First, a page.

Every Thursday, the Archives will feature artists, musicians, and makers of all variety, entered for your approval here in the Archives. With so many talented individuals to choose from, we know it is a challenge to feature every clever creative worthy of note, but perhaps we might endeavour to introduce to you a new name in our community of steam and cog, or perhaps remind you of one artisanâ€™s successful efforts to bring the past that never was to the here and now.
This week’s Ã†ther Feature for November 1st, 2012, submitted for your pleasure:
Perhaps the only more daunting question than “what is steampunk” that we steampunks regularly encounter is “what is steampunk (insert artistic medium here).”
As a singer and bass player for Atlanta, GA-based transdimensional rock ensemble The Extraordinary Contraptions, I am constantly asked to answer to the nature of steampunk music. I tend not to emphasize a strict definition for steampunk music as much as I prefer highlighting the very broad possibilities inherent in creating the soundtrack for any of a myriad of alternate histories.
Remember, your alternate history has an alternate music history as well. Perhaps your story takes place in a world where the composers of the romantic period had access to electric guitars and synthesizers. Or maybe your story is set in a steamy modern day where Jimi Hendrix played the banjo instead of the electric guitar or the Beatles were a string quartet instead of a rock band. Or just maybe your world features an airship captain that serenades you with sequencers and a darbuka. Or maybe, just maybe, your epic surface-to-air combat scene requires an aggressive waltz, melding pianos, double bass, electric guitars and rock and roll drums. That is, of course, where you can find the The Extraordinary Contraptions’ corner of the creative map.
An alternate (if possibly frustrating) definition for steampunk music might be “music inspired by steampunk media and/or experiences.” One prime example of a work inspired by the creator’s experience of steampunk media and other steampunk enthusiasts would be The Extraordinary Contraptions’ song, “Prelude to the Nocturnis,” whose brand new music video debuted on youtube this week.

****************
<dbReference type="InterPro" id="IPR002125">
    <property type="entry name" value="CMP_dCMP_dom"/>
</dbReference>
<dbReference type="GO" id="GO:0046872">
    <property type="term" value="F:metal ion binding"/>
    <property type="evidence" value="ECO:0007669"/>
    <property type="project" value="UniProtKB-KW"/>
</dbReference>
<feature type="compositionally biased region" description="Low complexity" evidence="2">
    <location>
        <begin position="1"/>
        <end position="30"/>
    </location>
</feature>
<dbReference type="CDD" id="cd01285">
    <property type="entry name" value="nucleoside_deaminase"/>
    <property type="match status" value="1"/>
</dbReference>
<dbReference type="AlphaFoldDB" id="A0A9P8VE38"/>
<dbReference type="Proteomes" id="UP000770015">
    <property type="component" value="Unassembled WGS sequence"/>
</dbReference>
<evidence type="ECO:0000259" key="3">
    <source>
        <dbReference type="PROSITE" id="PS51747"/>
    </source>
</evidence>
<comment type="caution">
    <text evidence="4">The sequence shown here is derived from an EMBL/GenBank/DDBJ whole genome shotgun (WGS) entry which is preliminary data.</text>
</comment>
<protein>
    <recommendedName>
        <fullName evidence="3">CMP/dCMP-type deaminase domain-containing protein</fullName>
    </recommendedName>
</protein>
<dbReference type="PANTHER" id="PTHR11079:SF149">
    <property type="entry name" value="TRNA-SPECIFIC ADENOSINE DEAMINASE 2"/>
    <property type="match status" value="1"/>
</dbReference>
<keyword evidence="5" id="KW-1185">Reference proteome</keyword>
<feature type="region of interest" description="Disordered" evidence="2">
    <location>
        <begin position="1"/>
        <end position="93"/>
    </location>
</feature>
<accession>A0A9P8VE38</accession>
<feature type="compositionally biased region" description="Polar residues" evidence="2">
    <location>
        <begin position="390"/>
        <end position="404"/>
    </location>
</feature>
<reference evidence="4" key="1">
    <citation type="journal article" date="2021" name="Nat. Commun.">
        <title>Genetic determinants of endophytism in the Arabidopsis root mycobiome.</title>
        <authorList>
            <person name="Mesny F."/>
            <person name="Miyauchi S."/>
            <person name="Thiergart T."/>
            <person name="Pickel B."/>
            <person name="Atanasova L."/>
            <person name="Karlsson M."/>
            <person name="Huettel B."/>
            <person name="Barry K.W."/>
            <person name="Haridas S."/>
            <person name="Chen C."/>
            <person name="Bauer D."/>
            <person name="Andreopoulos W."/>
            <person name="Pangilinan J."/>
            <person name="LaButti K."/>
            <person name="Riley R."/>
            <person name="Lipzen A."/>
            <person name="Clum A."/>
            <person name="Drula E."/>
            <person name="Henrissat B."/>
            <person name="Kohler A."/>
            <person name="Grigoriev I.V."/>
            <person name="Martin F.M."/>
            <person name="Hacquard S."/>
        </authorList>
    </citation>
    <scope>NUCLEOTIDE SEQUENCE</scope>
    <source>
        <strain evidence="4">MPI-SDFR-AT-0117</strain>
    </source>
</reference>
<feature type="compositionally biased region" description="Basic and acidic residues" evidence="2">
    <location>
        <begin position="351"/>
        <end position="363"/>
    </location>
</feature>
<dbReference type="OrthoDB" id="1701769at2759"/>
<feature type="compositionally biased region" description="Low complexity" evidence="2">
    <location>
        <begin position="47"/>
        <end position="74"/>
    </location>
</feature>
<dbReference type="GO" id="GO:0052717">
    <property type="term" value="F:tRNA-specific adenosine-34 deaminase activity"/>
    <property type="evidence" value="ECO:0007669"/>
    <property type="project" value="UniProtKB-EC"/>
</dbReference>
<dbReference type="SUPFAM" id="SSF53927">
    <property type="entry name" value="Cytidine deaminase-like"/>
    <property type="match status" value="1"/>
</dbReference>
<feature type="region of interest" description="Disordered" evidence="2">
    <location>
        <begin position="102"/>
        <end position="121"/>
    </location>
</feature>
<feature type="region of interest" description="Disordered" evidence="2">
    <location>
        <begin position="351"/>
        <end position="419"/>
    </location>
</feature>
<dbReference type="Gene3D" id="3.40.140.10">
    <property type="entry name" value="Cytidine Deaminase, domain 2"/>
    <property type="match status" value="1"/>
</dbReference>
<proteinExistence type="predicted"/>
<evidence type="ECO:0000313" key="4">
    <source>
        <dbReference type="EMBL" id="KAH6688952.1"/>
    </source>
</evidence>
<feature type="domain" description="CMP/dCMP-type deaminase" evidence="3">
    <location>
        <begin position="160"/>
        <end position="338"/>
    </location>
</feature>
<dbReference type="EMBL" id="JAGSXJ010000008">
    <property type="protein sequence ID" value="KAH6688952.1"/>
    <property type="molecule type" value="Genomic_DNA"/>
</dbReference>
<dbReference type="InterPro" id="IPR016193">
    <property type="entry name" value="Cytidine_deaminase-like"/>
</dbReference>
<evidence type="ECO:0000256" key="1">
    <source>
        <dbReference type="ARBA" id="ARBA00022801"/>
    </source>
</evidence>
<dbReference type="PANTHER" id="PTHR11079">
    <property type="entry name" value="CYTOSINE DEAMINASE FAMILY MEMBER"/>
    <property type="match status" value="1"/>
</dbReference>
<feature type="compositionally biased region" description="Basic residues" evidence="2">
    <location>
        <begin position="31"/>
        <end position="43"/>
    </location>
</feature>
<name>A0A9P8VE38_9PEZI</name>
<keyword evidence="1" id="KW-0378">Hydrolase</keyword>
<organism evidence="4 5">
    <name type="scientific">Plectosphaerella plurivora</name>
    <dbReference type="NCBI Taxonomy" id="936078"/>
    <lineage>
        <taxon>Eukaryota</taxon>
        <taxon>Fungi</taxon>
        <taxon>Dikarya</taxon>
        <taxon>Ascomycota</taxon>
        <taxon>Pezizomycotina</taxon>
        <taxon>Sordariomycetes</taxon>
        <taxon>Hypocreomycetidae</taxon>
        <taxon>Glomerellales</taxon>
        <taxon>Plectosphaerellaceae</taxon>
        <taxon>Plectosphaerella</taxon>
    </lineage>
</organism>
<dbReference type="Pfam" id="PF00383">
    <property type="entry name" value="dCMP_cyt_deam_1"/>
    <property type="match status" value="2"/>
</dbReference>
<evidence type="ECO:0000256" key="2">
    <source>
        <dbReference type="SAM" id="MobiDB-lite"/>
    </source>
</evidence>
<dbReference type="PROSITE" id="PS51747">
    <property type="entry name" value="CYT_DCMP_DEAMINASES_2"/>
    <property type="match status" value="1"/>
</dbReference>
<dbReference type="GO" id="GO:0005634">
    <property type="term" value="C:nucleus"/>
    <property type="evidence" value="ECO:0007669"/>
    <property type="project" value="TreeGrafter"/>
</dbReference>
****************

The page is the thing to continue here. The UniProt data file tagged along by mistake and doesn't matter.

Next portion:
The song’s balladic lyrics are drawn in part from descriptions of characters developed by enthusiasts from Atlanta’s steampunk cultural scene. With such a strong nautical theme, word-painting the story with a waltzing sea shanty was an obvious, yet winning choice. The epic nature of the story and accompanying music went on to further influence the development of the music video into a nod to Georges MÃ©liÃ¨s’ classic film, A Trip to the Moon, a work whose visual style is often cited as influential to latter day steampunk creatives.
The video was made with the help of a group of dedicated actors, filmmakers, and visual artists (not to mention four very nervous musicians who’d never before attempted such an ambitious visual undertaking), all of whom have ties to Atlanta’s steampunk cultural scene. Cast and crew spent countless hours over the course of several months of the latter half of 2012 constructing and painting set pieces, planning and storyboarding the camera shots, scouting locations, recording stop-motion animation, acting, filming, and finally editing a great deal of footage into the four-minute clip that appears on youtube today.
I think the video’s quality and entertainment value owe to the collaborative nature that seems to pervade our subculture. It’s obviously the work of many hands, each doing what they do best.
Faithfully presented by David Tyberg
David Tyberg portrays Prof. Dimtri von Stadberg; bass player and singer for Atlanta-based trans-dimensional rock band, The Extraordinary Contraptions. When not performing, Tyberg functions as the band’s general manager and music director.Â Find out more at http://theextraordinarycontraptions.bandcamp.com